5. After hearing the learned counsel for the parties, we are of the opinion that a question of law does arise from the order of the Appellate Tribunal dated 7th March, 1978. The learned counsel appearing on behalf of the department submitted that a question of law does not arise because the answer to the question proposed is self-evident and for that purpose he referred to various sections of the Act. We do not agree with his contention, as it is not so self-evident as contended. At this stage, we are not concerned as to what will be the answer to the question ultimately, but we are only to see at this stage as to whether a question of law does arise or not fromthe order of the Tribunal. We are of the opinion, that question No. 1 does arise from the Tribunal's order as it is evident from the reading of various provisions of the Act relevant to the ease. Thus, we direct the Tribunal to refer the following question of law to this court for its opinion :
'Whether, on the facts and in the circumstances of the case, the Tribunal was right in holding that the assessment made by the Income-tax Officer under the provisions of Section 147 was not covered by Clause (a) of Sub-section (2) of Section 263 of the Income-tax Act, 1961, and consequently, the Commissioner was not precluded from revising the assessment under Section 263 ?'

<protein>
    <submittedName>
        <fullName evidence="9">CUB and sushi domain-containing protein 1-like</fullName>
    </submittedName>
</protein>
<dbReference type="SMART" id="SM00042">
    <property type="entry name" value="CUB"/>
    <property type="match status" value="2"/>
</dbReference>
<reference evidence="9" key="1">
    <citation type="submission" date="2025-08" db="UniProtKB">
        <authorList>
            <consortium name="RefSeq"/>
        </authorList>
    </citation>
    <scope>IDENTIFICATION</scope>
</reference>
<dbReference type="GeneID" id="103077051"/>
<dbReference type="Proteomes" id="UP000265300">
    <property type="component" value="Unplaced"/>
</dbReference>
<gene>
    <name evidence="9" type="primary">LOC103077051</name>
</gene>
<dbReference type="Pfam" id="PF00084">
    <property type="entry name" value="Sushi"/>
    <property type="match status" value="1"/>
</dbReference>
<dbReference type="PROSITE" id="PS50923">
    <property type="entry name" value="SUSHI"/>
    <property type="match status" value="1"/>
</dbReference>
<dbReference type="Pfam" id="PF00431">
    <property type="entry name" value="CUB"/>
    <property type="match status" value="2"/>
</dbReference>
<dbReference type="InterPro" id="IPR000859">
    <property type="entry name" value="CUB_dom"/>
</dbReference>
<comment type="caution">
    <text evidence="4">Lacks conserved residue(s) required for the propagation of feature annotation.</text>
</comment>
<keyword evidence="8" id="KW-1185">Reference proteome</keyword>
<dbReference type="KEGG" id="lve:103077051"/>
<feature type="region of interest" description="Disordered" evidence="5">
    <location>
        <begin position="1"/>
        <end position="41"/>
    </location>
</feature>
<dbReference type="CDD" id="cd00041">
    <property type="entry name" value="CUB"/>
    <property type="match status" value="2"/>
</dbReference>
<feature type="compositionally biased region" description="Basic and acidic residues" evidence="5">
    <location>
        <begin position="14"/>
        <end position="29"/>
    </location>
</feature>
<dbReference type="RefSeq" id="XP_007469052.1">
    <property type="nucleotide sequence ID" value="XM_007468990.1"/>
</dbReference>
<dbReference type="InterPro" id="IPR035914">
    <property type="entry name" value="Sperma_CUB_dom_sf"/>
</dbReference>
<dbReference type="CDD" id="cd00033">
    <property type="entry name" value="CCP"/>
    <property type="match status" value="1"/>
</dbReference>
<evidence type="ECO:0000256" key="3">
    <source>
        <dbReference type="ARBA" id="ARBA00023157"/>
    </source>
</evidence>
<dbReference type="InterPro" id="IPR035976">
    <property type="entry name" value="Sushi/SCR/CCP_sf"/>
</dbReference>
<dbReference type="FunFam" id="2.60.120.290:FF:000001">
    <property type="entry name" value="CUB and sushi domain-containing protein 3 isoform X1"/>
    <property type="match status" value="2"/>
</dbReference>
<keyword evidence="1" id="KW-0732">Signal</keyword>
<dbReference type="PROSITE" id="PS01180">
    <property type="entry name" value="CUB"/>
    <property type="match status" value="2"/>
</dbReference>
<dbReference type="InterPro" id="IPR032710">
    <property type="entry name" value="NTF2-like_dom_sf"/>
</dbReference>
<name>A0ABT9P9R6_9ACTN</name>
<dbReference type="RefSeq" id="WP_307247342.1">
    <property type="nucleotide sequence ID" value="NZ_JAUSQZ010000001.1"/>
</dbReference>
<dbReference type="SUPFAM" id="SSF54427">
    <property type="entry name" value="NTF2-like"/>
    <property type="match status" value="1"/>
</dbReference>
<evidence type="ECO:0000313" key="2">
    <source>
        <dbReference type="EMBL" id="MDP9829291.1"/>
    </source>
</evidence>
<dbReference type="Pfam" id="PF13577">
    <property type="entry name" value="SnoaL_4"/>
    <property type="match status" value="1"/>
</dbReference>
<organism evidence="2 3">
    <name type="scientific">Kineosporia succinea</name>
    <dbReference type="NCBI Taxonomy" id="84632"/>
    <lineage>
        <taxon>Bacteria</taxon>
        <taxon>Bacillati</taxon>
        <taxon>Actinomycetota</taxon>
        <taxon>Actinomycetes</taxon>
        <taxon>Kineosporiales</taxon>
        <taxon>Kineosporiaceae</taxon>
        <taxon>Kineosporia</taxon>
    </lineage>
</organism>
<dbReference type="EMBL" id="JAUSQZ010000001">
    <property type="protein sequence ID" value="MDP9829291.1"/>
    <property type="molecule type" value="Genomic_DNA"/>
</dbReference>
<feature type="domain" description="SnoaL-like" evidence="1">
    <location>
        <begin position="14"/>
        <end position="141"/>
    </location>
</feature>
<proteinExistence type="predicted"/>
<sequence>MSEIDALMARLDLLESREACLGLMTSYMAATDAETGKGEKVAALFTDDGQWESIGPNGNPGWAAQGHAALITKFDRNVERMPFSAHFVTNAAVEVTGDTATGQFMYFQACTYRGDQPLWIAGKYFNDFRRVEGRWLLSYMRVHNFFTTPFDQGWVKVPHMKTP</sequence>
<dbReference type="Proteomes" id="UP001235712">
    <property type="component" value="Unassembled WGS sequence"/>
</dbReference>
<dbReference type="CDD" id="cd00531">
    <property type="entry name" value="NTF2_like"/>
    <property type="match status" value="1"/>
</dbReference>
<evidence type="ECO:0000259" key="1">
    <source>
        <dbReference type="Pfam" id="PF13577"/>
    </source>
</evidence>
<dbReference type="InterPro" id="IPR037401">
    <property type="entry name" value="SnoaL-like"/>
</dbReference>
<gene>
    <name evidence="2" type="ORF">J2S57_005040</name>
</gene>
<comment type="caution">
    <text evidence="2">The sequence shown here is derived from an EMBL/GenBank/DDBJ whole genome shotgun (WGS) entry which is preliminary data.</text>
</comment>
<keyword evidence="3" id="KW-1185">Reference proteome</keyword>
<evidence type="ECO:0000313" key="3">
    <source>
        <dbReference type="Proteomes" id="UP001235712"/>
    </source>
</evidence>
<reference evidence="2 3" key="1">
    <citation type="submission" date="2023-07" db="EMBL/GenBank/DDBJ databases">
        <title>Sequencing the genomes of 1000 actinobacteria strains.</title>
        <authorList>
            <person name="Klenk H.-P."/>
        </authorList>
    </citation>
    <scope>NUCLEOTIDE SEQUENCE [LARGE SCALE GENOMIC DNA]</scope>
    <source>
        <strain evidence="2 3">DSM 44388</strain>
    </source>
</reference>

6. Before parting it may be made clear that the learned counsel for the assessee while arguing on question No. 3, was apprehensive that certain observations and the conclusions of the CIT after setting aside the order of the ITO and remanding the case to him, with the directions that the ITO should frame fresh-assessment after giving a reasonable opportunity to the assessee to explain his case, may not be used against him while deciding the matter by the ITO. We think these apprehensions are without any basis. However, it is made clear that any observations made by the CIT are only limited to the order passed by him and will not be used against the assessee by the ITO while deciding the matter afresh. With these observations, we decline the prayer for reference so far as the third question claimed by the assessee is concerned. No order as to costs.
B.S. Dhillon, J.
7. I agree.